Obviously demolishing and construction should be performed under strict scrutiny to safeguard the residences in the surrounding area. On another note if this development were to materialise it must not be seen in isolation and the benefits that can potentially be reaped with this development can only be fully achieved with a holistic improvement to the whole area.

2. What are your thoughts on the take up of public land to build the Żonqor branch of the AUM? If you had to vote again in the future, would you be in favour of, or against the irreversible destruction of that area of Żonqor?

Rather than leaving it as is, I prefer if the area will be rehabilitated into a dense woodland and populated with indigenous trees. Then again if the area will be used to develop an extension to the AUM, we must not forget that the proposed constructed area has been substantially reduced. Looking at things from a different perspective, in the eventuality that AUM will open an annex in our town one must not neglect that this can serve to brand our locality as a University village with potential attraction of other educational and other business enterprises that may be attracted to the region. If the area were to be developed I prefer to secure the land as a University and accompanying woodland/park with ample cycling, walking and running tracks that connect Marsaskala to Xghajra than anything else.

3. What are your thoughts about excessive development in general in Marsaskala? Our infrastructure is struggling to cope – how will you ensure that Marsaskala remains a residential village for families, as opposed to becoming another Sliema?

The local council seems to have limited say on urban development. There is no magic wand to resolve the issue of population increase except either increase building height or take more virgin land.

In context of the rapid increase in population, one must ensure that newly erected buildings must be complemented with adequate parking bays. One must also not forget that the wellbeing in our community does not stop at the doorstep but continues outside. Thus, the importance to safeguard our heritage and replenish public areas with indigenous trees that can withstand heat, provide shade and shelter for birds and enhance the quality of air. Like other areas we are already experiencing a high building density, but the creation of a ‘green belt’ with a robust presence of trees to demarcate the confines of our locality can be an initiative to start to balance things out.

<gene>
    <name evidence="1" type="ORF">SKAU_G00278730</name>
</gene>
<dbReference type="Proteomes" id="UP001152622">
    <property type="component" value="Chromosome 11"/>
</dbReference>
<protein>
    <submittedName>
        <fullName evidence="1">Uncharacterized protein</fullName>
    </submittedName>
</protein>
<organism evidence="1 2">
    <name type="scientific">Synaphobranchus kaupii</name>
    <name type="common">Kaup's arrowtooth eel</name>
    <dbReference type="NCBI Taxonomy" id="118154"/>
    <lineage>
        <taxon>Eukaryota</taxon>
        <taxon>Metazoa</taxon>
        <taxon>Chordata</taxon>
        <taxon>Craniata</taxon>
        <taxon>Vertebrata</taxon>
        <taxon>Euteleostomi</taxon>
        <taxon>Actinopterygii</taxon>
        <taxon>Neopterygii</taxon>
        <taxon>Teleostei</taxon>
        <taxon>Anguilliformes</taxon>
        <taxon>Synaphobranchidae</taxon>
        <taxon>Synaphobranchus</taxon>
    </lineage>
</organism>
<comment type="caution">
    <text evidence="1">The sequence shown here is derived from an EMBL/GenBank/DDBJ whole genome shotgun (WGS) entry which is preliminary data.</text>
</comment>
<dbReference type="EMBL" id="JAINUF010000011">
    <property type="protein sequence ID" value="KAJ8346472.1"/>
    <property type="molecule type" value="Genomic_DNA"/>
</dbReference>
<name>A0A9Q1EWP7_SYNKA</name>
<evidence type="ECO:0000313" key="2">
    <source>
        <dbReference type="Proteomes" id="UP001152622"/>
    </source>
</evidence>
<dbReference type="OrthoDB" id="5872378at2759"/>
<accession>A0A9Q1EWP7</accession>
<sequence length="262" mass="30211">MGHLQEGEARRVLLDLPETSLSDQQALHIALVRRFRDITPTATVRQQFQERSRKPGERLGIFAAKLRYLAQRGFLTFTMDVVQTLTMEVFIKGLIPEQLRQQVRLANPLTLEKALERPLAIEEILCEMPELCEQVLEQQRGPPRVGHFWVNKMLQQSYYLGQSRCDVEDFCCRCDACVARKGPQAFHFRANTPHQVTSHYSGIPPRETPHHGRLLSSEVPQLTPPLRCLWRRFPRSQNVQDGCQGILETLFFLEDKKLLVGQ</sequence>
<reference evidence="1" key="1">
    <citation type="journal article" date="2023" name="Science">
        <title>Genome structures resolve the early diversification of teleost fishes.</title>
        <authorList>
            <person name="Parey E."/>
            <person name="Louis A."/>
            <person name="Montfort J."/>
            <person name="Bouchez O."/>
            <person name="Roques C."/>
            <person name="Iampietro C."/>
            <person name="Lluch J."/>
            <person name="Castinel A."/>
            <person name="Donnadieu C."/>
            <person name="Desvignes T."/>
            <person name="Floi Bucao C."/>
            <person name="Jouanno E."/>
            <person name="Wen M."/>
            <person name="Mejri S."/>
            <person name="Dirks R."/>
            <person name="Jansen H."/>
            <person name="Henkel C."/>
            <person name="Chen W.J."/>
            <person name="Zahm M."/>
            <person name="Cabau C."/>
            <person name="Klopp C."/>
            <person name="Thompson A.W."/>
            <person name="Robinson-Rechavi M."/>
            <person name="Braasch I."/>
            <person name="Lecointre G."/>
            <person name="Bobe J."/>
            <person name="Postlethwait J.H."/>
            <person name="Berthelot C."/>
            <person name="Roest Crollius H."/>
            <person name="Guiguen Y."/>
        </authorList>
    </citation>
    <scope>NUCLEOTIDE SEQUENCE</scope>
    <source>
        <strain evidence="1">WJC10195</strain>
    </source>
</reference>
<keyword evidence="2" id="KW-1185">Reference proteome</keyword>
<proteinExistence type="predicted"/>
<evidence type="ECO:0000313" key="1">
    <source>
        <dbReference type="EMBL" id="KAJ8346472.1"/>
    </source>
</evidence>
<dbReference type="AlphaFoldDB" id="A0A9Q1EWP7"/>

4. What is your opinion on the preservation and creation of public open spaces in Marsaskala? What do you think about the building of new LC premises in Ġnien Sant’ Anna in the face of residents’ opposition?

The various facets of Marsaskala including the sea, the fishing community, our promenade, commercial outlets, village feast and family park, all compliment to attract crowds of visitors with their cars, with a detriment to the quality of the air. As I reiterated before there is no straightforward solution to urbanisation and while complaints are common, proposed solutions that can help the LC should also be put forward.

Marsaskala and St Thomas bay lie between Żonqor and Munxar, both of which require close attention in their own respect. Again, objectively speaking, in the eventuality that AUM will be set up at Żonqor, the rural area must be conserved and permanently designed to harbour indigenous trees where people and families can go to recreate themselves, read a book, enjoy sunrise and appreciate the unique open views of the Mediterranean Sea. During my walks at Munxar I could not but sadly see that it is inexorably becoming a construction dump site. I am sincerely grateful to see clean-up initiatives organised by residents. Yet, keeping a vigilant eye by setting up more CCTV cameras to limit illegal dumping will help so that the work these people do will not be lost.

In respect to Saint Anne’s garden my impression is that the local council office and civic centre are to complement Saint Anne’s garden which incidentally is also going to be duly upgraded. Then again it is the outcome of the consensus achieved by the members of the exiting LC and I may not have the whole picture to pass judgement.

5. What is your stance on the construction of an ODZ petrol station just opposite the Family Park ?

I prefer not to comment on something for which a decision has already been made.

6. What is your vision for the Sant’Antnin recycling plant once it phased out? What would you wish to have instead of it?

It can become a major project for further regeneration of the South of Malta. I suppose that the area can first be used to extend the limits of the family park adding more indigenous trees as part of the green belt and air enhancement initiative around all of Marsaskala. It can also be complemented by a large underground reservoir to ensure that the park and surroundings remain green all year round. Complementing this I envisage the development of tennis court(s) next to the football grounds. Adding more open green space is always a gain. Yet, if the rest is to be developed differently I imagine that it can include commercial premises and space for an open market, cultural and social events which, accompanied with ample available parking would reduce congestion closer to the sea front.

The area can also serve to provide the much-required building space for the local village feast enthusiasts who play an important role to safeguard local heritage, offer an alternative to the younger generation keeping them away from other vices and allowing the old church at La Sengle street, currently serving as a store and workshop, to be restored to its original beauty. The area can also be complimented with public transportation and bicycles to commute to and from the promenade.